At the heart of almost every website conversion funnel, lie web forms.
Web forms help websites convert visitors into subscribers, leads, or customers.
However, making visitors fill up those forms is a great challenge.
Because, hey, nobody likes filling up forms!
A well-optimized website or landing page can still suffer if it contains poorly designed and developed forms.
Therefore, it becomes imperative to optimize web forms, too.
Web form optimization fundamentally involves minimizing “form-friction” and making forms more intuitive.
This post aims at helping you do just that. It lists out 8 ways through which you can optimize web forms and increase conversions.
1. Use Intelligent Web Forms
Often, websites have a lot of forms that include common form fields. If users fill up multiple forms on a website and encounter the same form fields over and over, they are bound to get frustrated. Some of them might even leave the form.
What if you can hide the form fields that users have already filled from appearing on the rest of the forms?
Well, you can.
There are various tools in the market that empower your forms with this capability. Such forms are popularly known as intelligent or smart forms.
Smart forms use conditional logic to show customized forms to users based on their history of form submissions.
Some smart form providers, like Hubspot, allow you to track users that convert on multiple forms and help your segregate them as serious prospects.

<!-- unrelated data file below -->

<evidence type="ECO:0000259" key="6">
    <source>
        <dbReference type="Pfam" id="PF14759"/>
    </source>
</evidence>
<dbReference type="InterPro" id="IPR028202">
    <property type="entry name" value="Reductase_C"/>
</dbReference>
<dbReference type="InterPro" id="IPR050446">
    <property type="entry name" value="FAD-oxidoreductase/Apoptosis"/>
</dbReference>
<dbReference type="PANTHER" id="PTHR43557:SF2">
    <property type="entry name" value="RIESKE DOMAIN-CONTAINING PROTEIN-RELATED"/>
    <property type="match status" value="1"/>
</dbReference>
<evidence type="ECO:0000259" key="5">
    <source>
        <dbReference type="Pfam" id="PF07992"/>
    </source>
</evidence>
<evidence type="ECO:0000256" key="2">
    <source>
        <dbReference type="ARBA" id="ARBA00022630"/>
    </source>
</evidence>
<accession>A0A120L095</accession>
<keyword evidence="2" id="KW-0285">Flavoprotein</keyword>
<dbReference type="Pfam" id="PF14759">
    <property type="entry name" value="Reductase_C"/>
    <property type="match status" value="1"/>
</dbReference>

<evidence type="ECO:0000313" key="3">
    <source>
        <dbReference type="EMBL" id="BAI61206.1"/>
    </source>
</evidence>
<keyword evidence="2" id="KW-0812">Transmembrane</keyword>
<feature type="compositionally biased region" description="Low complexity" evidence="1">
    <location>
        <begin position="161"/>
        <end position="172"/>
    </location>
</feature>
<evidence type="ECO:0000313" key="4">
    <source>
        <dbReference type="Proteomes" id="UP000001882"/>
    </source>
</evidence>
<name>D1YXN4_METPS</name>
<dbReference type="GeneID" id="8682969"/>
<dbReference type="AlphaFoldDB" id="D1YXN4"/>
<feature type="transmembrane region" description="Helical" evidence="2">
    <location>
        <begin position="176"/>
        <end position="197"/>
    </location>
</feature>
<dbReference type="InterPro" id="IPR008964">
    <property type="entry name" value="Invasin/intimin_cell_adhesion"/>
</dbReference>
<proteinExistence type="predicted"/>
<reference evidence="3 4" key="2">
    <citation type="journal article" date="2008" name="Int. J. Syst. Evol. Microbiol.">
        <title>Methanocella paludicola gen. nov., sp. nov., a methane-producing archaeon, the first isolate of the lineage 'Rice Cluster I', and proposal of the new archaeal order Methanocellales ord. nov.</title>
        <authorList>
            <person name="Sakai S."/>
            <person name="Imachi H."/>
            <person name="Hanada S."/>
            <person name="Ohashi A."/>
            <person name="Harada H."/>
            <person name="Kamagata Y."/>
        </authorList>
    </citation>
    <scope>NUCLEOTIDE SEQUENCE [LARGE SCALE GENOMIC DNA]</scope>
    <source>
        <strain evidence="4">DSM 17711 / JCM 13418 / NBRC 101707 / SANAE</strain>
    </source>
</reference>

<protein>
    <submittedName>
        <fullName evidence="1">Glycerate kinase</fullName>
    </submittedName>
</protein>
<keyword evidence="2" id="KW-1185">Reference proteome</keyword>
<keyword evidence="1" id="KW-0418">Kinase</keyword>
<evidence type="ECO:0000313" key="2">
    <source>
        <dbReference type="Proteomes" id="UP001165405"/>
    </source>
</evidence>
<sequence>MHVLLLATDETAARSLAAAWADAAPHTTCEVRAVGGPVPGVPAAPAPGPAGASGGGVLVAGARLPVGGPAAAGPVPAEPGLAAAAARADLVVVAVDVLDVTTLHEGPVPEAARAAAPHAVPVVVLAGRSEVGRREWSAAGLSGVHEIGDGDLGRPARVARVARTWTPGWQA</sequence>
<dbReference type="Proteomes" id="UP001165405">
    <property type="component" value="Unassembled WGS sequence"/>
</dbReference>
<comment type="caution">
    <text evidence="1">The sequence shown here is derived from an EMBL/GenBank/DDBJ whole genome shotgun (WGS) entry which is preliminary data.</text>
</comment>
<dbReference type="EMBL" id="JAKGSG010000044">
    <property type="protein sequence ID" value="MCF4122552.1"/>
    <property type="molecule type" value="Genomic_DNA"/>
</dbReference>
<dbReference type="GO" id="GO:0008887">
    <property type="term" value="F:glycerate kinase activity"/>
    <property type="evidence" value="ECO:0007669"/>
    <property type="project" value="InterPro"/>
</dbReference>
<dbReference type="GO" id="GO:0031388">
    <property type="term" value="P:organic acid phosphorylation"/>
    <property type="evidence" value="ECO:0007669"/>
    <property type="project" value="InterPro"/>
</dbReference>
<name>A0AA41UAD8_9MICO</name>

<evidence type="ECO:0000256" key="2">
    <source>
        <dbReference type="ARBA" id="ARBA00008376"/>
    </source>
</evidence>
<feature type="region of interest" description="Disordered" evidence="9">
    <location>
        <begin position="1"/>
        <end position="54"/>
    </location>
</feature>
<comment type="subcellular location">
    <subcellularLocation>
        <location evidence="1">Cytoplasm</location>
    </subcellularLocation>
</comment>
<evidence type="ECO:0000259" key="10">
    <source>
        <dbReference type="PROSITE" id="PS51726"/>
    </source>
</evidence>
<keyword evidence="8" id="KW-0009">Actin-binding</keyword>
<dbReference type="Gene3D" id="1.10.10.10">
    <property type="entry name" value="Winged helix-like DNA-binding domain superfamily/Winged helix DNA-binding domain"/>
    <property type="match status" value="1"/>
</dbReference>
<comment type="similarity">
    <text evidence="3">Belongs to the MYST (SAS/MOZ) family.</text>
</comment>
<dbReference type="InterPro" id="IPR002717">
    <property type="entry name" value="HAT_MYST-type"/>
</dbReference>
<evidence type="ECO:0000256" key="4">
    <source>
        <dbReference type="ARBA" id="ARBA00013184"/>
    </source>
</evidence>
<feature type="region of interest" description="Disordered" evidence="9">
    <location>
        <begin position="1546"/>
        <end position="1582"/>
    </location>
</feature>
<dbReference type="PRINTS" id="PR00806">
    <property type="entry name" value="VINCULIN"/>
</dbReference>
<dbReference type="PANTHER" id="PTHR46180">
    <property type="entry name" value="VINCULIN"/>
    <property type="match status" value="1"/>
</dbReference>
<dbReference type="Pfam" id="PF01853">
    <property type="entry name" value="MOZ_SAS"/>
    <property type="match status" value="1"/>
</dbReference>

Here’s something related. You probably have already heard of Progressive profiling. Progressive profiling is what you can do with intelligent forms. In Hubspot’s words,
“It allows you to set up iterative forms that enable you to designate which questions appear based on what you already know about a particular lead. That way, every time a lead fills out a form, you are progressively collecting valuable new information about them while keeping your forms short and easy to complete.”
Web forms by Formstack and a few others even provide a “social autofill” feature. This feature pulls in the details of form visitors from their social media profiles. Formstack claims that websites using social autofill have improved conversion rates by up to 189%.
2. Offer Rewards to Users
Visitors fill and submit forms when they think they’ll get significant value in return. The value can be in the form of anything: a helpful content feed, access to a useful tool, or a product purchase.
If your web forms aren’t getting many conversions, chances are that you aren’t offering sufficient value.
To make your offer more compelling, provide better/additional rewards to users after they complete a form.
Let’s refer to our own case here, for example.
A few weeks ago, we updated the subscription form on our blog.
The new form offers a free ebook to all blog visitors who sign up. As expected, this form has provided us with a higher number of subscribers (170%), as compared to our past forms that didn’t provide any freebies.
Here’s another instance:
H&M clothing brand rewards a 20 percent discount coupon to users that sign up for its email newsletter.
So, if newsletter features like “latest fashion news” and “exclusive offers” aren’t compelling enough for users to sign up, the free discount coupon nudges them to do that.
3. Use Contest Forms
Different kinds of forms offer different conversion rates. Some forms tend to deliver higher conversions than others.
As per the Form Conversion Report 2015 published by Formstack, contest forms offer the best conversion rate.
As per the report,
People love having a chance to win. Which means contest forms are a great way to capture new leads and engage with your audience at the same time.